Anti-tobacco treaty ratified by the World Health Organisation

The world's first anti-tobacco treaty, including tough curbs on advertising, became a reality this week after the US and Germany dropped their long-standing objections.

At their annual assembly in Geneva, the 192 nations in the World Health Organisation were expected to ratify a treaty hailed as a major breakthrough by the anti-smoking pressure groups.

Britain, which outlawed tobacco advertising in February, is believed to have pressed the US and Germany to sign up to the global accord.

After four years of negotiations, the treaty will commit its signatories to bans or strict controls over the advertising and marketing of tobacco, health warnings on cigarette packets and action to stamp out tobacco smuggling.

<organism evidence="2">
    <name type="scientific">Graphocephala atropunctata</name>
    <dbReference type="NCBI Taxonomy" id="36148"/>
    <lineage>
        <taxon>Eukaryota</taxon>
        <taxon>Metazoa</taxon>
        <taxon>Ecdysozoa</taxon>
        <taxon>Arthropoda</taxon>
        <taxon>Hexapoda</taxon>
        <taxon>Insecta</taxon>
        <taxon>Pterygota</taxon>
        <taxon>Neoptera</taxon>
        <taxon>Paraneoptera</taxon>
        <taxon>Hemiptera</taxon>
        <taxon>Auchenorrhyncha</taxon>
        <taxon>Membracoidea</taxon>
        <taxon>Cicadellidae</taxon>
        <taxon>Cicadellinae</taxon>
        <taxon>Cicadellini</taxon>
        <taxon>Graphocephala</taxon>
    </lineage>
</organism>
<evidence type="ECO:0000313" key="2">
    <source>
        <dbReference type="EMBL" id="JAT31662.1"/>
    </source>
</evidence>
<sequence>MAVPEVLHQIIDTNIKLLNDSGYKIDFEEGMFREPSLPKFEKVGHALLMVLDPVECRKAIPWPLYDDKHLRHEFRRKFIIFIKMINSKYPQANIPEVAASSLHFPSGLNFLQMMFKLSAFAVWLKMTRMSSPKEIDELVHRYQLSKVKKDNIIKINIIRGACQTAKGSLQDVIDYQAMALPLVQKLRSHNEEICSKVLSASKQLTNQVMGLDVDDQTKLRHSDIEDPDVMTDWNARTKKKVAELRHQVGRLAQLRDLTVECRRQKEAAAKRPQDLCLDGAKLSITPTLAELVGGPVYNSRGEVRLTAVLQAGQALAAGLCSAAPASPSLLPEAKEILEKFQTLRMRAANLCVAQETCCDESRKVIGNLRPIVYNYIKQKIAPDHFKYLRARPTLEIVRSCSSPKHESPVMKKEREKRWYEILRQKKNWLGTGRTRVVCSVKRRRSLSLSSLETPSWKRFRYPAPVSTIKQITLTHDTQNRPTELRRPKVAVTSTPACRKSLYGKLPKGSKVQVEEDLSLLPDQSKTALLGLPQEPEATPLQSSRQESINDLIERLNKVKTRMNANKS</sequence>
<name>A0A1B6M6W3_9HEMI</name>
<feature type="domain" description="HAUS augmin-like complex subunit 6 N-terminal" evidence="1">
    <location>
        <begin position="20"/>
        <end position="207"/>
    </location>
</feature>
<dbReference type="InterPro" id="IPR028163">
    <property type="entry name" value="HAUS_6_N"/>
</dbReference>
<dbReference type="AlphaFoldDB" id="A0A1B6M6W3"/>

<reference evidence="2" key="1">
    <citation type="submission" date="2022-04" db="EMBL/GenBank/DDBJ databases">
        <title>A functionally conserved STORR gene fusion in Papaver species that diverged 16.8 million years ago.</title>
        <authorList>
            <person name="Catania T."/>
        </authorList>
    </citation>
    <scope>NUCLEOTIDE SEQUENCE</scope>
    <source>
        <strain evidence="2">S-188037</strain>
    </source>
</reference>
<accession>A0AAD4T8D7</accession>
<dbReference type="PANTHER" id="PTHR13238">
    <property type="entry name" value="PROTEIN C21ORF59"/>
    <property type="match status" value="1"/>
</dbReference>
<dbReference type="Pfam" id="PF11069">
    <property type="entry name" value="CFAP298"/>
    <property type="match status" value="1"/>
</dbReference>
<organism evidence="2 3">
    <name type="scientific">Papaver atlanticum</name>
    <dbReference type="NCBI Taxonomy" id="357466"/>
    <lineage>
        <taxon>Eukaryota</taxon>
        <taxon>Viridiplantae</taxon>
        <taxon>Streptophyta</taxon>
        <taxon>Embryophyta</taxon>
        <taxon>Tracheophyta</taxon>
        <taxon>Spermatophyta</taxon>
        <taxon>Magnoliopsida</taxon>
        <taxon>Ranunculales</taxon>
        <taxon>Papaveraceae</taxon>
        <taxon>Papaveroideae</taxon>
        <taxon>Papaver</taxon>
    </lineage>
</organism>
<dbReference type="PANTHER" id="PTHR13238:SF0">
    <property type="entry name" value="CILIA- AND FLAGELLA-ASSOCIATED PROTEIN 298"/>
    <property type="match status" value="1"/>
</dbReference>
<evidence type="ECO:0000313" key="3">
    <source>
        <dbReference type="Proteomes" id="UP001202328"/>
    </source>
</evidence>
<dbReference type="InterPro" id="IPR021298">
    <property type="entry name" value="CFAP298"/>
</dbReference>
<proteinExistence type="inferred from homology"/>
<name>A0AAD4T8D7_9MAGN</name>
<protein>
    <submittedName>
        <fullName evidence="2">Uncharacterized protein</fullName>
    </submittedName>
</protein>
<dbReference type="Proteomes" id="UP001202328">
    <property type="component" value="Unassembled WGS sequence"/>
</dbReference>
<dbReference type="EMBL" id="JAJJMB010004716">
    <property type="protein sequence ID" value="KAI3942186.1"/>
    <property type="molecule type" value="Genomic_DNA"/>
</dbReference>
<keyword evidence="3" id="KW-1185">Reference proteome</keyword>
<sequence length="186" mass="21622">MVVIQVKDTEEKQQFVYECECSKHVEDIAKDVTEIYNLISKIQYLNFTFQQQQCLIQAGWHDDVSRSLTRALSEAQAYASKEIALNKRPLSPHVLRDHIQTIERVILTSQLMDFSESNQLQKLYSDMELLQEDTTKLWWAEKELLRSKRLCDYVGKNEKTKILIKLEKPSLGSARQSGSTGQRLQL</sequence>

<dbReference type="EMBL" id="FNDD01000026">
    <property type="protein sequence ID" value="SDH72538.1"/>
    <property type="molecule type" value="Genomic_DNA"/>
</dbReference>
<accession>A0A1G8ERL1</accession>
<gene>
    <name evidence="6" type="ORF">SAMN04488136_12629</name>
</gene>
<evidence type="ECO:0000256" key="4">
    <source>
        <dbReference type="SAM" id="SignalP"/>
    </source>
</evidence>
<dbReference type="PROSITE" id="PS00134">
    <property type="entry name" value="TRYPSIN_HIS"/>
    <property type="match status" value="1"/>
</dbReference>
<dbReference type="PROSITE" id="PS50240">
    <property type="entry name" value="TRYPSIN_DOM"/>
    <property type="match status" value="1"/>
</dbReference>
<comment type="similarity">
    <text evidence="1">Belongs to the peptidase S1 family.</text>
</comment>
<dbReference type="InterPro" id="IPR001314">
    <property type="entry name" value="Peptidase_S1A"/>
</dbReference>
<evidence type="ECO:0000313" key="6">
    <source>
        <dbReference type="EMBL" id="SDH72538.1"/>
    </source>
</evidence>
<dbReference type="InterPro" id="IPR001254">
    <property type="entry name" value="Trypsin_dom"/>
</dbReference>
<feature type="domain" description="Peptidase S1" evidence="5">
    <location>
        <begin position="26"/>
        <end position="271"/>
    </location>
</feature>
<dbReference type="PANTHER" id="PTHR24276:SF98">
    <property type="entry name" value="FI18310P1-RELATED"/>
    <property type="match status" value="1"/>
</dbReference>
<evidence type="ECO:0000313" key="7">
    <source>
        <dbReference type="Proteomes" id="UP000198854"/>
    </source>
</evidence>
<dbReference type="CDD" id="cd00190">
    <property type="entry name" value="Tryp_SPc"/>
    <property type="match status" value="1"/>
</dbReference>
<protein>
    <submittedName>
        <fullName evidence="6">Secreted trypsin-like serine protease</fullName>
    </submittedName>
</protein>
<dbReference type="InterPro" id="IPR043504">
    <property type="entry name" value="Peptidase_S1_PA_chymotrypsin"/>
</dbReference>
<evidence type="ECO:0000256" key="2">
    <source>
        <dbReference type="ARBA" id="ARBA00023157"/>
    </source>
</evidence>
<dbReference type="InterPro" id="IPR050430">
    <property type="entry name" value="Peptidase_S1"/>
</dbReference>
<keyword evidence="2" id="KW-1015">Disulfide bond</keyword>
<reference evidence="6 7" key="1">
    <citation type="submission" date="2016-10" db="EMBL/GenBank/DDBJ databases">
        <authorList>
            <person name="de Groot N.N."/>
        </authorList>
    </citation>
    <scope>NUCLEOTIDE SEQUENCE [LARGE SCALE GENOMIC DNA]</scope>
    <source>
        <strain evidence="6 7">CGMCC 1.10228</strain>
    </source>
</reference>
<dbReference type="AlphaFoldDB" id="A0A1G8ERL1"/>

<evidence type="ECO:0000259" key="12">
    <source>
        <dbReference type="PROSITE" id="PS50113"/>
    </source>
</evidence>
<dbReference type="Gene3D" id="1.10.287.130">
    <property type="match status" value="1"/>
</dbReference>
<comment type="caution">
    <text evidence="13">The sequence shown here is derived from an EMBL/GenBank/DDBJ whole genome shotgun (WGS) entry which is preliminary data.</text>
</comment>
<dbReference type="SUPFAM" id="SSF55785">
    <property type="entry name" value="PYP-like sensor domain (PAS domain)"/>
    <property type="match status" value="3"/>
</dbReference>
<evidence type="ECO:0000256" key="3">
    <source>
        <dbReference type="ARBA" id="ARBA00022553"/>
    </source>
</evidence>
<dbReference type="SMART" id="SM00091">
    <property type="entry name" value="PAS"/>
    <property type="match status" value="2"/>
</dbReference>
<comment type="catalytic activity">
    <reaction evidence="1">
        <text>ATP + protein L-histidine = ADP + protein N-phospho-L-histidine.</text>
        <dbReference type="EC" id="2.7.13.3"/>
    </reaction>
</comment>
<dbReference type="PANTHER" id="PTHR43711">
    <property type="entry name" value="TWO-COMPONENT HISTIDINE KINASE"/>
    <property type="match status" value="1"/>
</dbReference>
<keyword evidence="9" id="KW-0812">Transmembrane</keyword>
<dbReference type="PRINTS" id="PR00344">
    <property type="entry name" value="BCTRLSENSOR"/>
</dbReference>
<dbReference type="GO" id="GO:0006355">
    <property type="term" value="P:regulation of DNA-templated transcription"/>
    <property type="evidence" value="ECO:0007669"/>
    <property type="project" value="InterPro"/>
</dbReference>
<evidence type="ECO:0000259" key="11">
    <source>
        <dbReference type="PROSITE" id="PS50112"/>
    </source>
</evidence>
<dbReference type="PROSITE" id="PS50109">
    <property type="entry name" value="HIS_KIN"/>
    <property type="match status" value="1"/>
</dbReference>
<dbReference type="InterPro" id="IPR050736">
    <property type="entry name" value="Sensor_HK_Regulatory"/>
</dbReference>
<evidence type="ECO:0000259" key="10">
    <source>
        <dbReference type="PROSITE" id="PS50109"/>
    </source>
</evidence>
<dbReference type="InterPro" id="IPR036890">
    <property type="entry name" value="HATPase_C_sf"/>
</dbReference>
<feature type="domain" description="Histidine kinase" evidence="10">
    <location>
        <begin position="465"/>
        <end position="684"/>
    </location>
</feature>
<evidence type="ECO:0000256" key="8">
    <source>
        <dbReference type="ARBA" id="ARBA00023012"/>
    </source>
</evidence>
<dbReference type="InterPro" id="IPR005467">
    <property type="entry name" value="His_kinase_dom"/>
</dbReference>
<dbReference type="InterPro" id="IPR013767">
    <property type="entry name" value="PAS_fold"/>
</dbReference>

The last-minute decisions by the US and Germany to endorse the treaty were a surprise, but both nations left themselves some room for manoeuvre.

To have legal force in America, the pact will have to be signed by President George Bush and he has yet to decide whether to do so. Germany was given a special opt-out by European Union health ministers, including Alan Milburn, the health secretary, so that its objections did not scupper the international campaign.